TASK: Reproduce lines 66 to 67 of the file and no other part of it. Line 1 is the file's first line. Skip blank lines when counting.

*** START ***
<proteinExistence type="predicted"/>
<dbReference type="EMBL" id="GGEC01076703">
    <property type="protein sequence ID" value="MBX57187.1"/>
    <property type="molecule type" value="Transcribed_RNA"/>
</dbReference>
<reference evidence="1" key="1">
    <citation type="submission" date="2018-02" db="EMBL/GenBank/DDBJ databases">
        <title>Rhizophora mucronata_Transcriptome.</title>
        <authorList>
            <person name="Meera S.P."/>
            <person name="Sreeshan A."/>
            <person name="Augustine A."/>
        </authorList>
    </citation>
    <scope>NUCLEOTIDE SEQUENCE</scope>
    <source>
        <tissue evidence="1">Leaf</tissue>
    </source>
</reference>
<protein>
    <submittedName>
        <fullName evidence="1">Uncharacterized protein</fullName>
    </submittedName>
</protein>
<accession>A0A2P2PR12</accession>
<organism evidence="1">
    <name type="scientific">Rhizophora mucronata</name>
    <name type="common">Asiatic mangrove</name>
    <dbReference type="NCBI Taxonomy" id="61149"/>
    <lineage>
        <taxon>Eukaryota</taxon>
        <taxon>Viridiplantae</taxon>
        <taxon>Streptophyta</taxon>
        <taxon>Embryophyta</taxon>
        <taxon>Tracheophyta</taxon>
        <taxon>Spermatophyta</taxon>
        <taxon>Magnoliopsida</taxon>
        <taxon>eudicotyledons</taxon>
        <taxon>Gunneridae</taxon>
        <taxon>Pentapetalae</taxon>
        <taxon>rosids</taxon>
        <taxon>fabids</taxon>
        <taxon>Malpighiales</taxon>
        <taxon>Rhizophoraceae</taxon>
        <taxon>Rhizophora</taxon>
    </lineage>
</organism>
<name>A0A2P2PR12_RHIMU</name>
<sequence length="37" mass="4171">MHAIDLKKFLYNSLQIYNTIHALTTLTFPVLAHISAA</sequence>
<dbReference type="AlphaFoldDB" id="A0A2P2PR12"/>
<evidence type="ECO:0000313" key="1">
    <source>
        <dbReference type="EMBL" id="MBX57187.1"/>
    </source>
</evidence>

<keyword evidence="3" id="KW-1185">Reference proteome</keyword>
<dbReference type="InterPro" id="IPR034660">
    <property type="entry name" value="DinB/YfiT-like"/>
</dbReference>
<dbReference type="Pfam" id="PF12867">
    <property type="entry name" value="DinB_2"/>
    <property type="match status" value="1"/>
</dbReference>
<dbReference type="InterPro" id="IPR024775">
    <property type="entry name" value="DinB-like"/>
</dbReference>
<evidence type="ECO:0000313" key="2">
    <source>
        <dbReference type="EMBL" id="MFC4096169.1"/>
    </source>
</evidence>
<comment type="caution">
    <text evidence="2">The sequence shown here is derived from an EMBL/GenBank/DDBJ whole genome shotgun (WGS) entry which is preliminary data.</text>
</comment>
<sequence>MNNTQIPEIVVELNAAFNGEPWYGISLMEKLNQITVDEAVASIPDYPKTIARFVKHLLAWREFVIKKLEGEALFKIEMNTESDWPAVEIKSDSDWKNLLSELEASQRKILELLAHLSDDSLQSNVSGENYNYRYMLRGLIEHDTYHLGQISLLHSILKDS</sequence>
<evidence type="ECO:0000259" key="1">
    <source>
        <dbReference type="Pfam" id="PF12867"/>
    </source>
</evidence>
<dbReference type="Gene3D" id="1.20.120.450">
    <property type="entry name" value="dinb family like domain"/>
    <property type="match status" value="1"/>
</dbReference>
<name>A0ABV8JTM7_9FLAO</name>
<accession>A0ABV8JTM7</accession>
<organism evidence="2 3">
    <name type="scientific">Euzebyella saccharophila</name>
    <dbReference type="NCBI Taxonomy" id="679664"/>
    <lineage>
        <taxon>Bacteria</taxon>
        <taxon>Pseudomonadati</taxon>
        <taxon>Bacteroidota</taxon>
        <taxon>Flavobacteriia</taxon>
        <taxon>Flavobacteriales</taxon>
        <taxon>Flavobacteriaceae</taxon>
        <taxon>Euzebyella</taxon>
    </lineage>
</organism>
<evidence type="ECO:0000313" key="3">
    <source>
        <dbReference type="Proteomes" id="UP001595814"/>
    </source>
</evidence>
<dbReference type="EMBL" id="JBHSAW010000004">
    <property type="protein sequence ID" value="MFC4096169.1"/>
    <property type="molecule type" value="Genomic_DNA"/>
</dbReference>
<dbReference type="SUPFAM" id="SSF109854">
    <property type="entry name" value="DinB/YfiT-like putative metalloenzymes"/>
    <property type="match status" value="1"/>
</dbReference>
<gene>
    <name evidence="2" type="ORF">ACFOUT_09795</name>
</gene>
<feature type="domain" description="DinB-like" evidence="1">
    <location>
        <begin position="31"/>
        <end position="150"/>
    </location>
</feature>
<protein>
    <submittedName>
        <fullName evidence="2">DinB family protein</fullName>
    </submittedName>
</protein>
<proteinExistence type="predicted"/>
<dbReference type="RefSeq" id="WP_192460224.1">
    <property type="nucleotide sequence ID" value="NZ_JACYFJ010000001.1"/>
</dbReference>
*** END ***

</dbReference>
<evidence type="ECO:0000313" key="2">